6 Nov 2006

Nonparticipation as Self-Censorship: Publicly-Observable Political Activity in a Polarized Opinion Climate

by Andrew F. Hayes, Dietram Scheufele and Mike Huge.
In a polarized opinion climate, people may refrain from participating in publicly-observable political activities that make them vulnerable to scrutiny and criticism by others who hold different opinions and perspectives. We took a dispositional approach to testing this claim by determining whether people who differ in their willingness to censor their own opinion expression are less likely to engage in public political activities. In a poll of residents of the United States, respondents were administered the Willingness to Self-Censor Scale (Hayes, Glynn, & Shanahan, 2005) as well as a series of questions about their recent political activity. Even after controlling for interest in politics, political ideology, ideological extremity, political efficacy, attention to political news, dispositional shyness, frequency of political discussion, and demographics, we found that dispositional self-censors reported having engaged in relatively fewer public political activities over the prior two years compared to those less willing to censor their own opinion expression. These results are consistent with our interpretation of political participation as a social process that is governed in part by the social psychological implications of participation to the person. At a larger theoretical level, our findings connect the literature on opinion perceptions and opinion expression with research on political participation.

KEYWORDS: Political Participation, Disagreement, Self-Censorship, Public Opinion, Opinion Expression

In closing, our data support our claim that nonparticipation in public political activities amounts to a form of self-censorship, where some but certainly not all people consider the climate of opinion and the social ramifications of participation prior to action. Our data are consistent with our argument that self-censors may want to participate but worry so much so about the social consequences of expressing opinions that others might find disagreeable or offensive that they choose nonparticipation as the safer course.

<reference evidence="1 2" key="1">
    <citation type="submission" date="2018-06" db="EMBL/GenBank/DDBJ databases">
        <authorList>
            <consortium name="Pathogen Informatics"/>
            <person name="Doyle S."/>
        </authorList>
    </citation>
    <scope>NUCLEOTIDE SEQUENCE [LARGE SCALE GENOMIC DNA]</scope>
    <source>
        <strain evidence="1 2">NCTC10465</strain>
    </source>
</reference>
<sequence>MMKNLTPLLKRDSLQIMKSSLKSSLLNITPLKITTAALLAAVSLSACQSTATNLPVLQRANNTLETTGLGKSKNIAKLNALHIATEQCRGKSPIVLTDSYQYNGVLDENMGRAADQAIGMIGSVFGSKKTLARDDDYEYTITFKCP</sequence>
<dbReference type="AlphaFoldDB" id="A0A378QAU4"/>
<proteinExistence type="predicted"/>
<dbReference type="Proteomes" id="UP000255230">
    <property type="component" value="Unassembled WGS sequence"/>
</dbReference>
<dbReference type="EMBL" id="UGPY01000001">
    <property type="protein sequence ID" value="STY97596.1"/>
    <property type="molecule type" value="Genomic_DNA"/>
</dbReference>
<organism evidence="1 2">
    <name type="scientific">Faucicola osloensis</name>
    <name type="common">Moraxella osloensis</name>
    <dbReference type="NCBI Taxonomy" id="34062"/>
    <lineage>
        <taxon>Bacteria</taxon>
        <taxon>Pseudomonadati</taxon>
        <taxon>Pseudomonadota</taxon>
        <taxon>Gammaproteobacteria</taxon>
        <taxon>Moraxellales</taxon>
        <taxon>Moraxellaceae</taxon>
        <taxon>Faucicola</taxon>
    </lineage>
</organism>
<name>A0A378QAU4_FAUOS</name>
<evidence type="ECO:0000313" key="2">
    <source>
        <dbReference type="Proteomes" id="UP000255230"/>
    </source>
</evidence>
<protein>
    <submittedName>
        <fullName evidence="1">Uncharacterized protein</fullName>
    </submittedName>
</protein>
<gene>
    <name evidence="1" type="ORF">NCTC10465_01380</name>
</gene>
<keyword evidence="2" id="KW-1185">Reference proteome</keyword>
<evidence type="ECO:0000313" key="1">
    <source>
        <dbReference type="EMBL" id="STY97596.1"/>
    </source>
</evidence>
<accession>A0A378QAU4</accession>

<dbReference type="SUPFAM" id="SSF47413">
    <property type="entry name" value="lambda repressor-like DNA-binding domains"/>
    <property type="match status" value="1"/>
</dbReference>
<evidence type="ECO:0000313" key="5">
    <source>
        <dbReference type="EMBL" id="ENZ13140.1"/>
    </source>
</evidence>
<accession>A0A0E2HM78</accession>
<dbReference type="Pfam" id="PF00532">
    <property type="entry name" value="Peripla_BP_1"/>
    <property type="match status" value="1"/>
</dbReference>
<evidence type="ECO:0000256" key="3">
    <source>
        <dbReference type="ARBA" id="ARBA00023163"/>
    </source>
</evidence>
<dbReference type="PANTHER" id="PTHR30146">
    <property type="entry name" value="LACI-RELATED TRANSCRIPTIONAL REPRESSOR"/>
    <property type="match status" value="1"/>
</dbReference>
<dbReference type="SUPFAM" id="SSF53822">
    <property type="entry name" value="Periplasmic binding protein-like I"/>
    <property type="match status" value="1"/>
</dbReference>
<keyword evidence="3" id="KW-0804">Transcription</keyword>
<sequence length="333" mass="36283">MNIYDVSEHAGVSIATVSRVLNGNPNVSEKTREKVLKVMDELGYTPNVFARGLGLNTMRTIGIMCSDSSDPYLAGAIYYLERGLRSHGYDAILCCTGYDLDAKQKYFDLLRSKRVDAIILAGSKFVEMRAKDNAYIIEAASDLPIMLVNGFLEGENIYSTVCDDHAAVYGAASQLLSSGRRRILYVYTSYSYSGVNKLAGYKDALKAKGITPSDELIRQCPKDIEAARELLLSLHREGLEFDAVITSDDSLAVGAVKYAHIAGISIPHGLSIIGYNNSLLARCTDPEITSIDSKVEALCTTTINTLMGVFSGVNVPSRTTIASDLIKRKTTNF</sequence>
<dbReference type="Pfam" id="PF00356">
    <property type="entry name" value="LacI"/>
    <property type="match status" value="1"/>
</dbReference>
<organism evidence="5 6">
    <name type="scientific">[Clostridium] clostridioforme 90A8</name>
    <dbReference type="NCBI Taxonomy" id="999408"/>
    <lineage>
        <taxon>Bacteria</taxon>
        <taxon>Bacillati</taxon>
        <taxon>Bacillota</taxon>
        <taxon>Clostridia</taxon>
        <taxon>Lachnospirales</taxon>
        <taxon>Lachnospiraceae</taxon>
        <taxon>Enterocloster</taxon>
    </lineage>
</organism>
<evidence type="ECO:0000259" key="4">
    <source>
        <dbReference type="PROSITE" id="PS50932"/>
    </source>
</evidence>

Anonymous said...

things may be polarized in usa, not here where everything is fixed and nonparticipation is normal

soci said...

I thought this might be of relevance "the climate of opinion and the social ramifications of participation prior to action." Add to that economic ramifications.

So why is 'non-participation' normalised?

Anonymous said...

if the elite think they know everything, then let them solve all the problems (such as low birth rate - you guys go a head and have more babies)

Anonymous said...

For your info, it is not cheap to deliver a baby which costs in tens of thousands of dollars depending whether it is a normal delivery or a complex one, including pre-delivery and post-delivery periods. Moreover, once the child is born, the investment on the child starts.

PapMear happily says to extend maternity leave. However, a few months ago, NTUC reported more pregnant woman were retrenched by their bosses this year as compared to previous year.

The divorce rate in Sg is increasing. Last night MCYS minister says Singaporeans must change their mindset - to say no to ppl if we have something to attended to for our spouses. However, on the other hand, old man says we must move forward and must work hard to compete with our competitors and to become 1st world class.

What say u??